Just days after pushing out Dota 2 Reborn for Linux gamers, Valve has released a massive update to this Source Engine 2 game and it includes some driver/rendering fixes.
Since last week we've been eagerly looking forward to Valve releasing Dota 2 Reborn in beta as their first Source 2 Engine game. Today that's become a reality! The first Source 2 Engine title is out and available for Steam Linux gamers.
By this time next week, Valve's first Source 2 Engine game should be available in open beta.
For those that haven't heard yet, Valve has begun their annual Steam Summer Sale with a variety of Linux games.
In addition to the Steam Linux news this week that the Steam Controller and Steam Machines is up for pre-order and the Steam Linux usage has dropped to an all-time low, I noticed the Linux game count is well past 1,200 titles.
For anyone that didn't get a chance yesterday to look at the Steam Machines up for pre-ordering, these SteamOS loaded devices all come with Intel CPUs and NVIDIA GeForce graphics.
Valve has announced today that pre-orders have started for the Steam Controller, Steam Link, and select Steam Machines.
Last month Steam Linux usage dropped below 1.0% during April, which was the lowest point we've seen it in some time with the monthly OS average attributing Linux to a 1.0~1.6% average. However, the May numbers are out and the Steam Linux usage has declined even further.
Valve has shipped a DLC to Dota 2 that appears to be the Source 2 Engine version of the game.
Valve today pushed out the SteamOS 159 update into the Alchemist repository today, which matches the recent changes to the Alchemist Beta repository. This update isn't too exciting as it's mostly stable fixes, branding updates, etc, but the NVIDIA Linux driver update does remove the support for pre-Fermi graphics cards.
While we didn't expect any big gains for the Linux gaming market-share over the past month, it does come as a surprise there's a significant drop.
Valve Software today released the OpenVR SDK, an API and runtime that allows accessing virtual reality hardware from multiple vendors without requiring the applications be specifically targeting that platform.
In the latest of the frequent updates to SteamVR, Valve has added 64-bit Linux support.
It was this week three years ago when there was the big Steam Linux reveal when I was over at Valve HQ learning from Gabe Newell about their Steam Linux client plans, their ambitions for a Steam Linux distribution on consoles (now known as SteamOS), and much more.
It was just last month I wrote about there being more than 1,000 games on Steam for Linux/SteamOS. Recently, Steam crossed the 1,100 games milestone; over one hundred additions in just over one month!
Last year Valve made all of their games free to Debian developers as a thank you since SteamOS is based on Debian. Now Valve is giving out their collection of all current and future games to open-source Mesa developers.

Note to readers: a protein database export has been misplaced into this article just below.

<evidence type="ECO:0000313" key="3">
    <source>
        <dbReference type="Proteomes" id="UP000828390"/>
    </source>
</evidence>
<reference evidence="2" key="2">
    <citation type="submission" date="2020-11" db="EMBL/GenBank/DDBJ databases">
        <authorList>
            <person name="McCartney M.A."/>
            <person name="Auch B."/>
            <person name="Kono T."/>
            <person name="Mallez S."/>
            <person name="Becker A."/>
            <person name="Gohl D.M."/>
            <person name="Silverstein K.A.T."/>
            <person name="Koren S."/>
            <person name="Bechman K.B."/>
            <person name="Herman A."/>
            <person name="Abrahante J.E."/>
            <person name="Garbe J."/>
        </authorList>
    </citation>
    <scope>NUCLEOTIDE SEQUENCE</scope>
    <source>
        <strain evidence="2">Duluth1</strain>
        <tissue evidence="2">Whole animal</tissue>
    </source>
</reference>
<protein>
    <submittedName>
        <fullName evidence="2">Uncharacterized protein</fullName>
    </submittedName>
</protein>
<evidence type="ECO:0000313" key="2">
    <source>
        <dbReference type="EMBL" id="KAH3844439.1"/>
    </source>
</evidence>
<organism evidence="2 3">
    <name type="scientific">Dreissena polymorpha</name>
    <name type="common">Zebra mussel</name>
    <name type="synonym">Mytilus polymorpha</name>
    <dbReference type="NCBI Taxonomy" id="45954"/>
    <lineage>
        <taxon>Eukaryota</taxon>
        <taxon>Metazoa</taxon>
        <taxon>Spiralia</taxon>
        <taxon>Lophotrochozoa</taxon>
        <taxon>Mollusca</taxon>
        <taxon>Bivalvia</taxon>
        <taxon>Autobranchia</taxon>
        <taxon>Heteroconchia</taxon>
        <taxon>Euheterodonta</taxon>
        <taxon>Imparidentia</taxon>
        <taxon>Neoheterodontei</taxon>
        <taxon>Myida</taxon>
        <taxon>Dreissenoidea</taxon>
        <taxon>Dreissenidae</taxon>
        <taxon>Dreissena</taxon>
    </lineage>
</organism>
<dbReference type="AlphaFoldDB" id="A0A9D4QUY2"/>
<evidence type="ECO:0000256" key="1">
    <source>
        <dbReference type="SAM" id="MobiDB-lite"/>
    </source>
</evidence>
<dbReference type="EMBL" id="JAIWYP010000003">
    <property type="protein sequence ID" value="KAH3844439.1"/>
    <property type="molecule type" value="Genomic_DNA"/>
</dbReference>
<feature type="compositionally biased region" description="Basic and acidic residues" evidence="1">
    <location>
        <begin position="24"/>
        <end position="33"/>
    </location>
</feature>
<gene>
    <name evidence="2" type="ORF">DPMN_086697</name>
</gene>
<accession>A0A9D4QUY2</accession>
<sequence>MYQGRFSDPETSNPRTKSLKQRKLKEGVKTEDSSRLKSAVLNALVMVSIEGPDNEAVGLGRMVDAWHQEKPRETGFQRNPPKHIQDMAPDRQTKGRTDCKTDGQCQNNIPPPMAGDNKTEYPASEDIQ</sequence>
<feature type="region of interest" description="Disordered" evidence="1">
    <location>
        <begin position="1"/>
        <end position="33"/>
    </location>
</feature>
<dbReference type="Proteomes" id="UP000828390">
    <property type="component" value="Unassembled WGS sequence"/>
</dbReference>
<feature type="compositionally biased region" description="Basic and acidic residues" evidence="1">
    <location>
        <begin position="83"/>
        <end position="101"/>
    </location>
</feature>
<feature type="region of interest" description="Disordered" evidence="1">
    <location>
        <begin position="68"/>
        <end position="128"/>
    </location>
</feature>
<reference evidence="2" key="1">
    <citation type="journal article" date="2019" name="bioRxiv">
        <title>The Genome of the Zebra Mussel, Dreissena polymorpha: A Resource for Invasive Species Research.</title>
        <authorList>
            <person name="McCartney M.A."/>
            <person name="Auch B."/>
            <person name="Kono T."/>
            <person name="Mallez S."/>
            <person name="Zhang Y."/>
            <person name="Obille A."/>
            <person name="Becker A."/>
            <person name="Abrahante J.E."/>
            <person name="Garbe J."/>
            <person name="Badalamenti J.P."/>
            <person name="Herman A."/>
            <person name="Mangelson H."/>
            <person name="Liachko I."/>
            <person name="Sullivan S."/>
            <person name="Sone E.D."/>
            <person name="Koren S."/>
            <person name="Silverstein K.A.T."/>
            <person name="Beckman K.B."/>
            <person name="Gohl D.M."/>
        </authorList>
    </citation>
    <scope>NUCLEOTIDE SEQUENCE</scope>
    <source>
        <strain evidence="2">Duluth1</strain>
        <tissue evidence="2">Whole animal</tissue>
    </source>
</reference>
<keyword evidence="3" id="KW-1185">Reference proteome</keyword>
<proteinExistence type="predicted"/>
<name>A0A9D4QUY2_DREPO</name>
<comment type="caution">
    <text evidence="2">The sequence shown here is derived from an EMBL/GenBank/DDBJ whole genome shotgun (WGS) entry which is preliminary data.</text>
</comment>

Valve's monthly hardware/software survey is out for the data collected in March and provides an interesting look at the current Linux gaming market-share.
While these days there's more than 1,000 Linux games on Steam, just three years ago in their early Source Engine porting process they were barely able to get good frame-rates.
LunarG, the company that's been doing a lot of consulting work for Valve on optimizing Linux graphics drivers, is also the company that Valve paid to develop the Intel Vulkan Linux graphics driver. LunarG has been doing Linux graphics driver development for years with Mesa/Gallium3D and was formed by some of the same former Tungsten Graphics staff. Here's some more information on their Vulkan and SPIR-V adventures.
At this week's Consumer Electronics Show (CES) in Las Vegas there are no big Steam Machines announcements but just much talk about the state of affairs for Valve and their Steam Machines and SteamOS projects.
Valve has started the new year with a new Steam client beta for all supported platforms.
While Valve doesn't provide any official BSD binaries of Steam nor are any of the Steam game titles listed as supporting BSD, it doesn't stop some from trying to get their gaming fix on FreeBSD/PC-BSD.
While Valve's VOGL open-source OpenGL debugger was off to a great start when announced at the start of the year, recently it fell into a bit of a dry period when it didn't see any new work for more than a month. Fortunately, that dry spell is over and there's new commits flowing back into VOGL.
It was on this day two years ago that the Steam Linux client went into beta following the many exclusive Steam Linux stories and after being over at Valve's headquarters to learn about their ambitious Linux plans.
The Steam hardware/software survey has been updated with its October 2014 data and it reflects slightly larger Linux gaming market-share.
For those longing to play the Dead Island action RPG / survival horror game on Linux, the Game of the Year Edition of Dead Island is now available!
Valve has released to stable their SteamOS Update 145 today after the changes were in their alchemist beta testing area since last week.
Curious if running Linux games via Steam's Big Picture Mode causes a performance impact over a conventional desktop session? Here's some benchmarks.
Rich Geldreich, one of the original Valve Linux team members who started work on their VOGL OpenGL debugger, thinks it will take three years or more before the next-generation OpenGL materializes for users.
Valve pushed down a big update yesterday following their successful Counter-Strike: Global Offensive Linux launch last week.
336 Valve news articles published on Phoronix.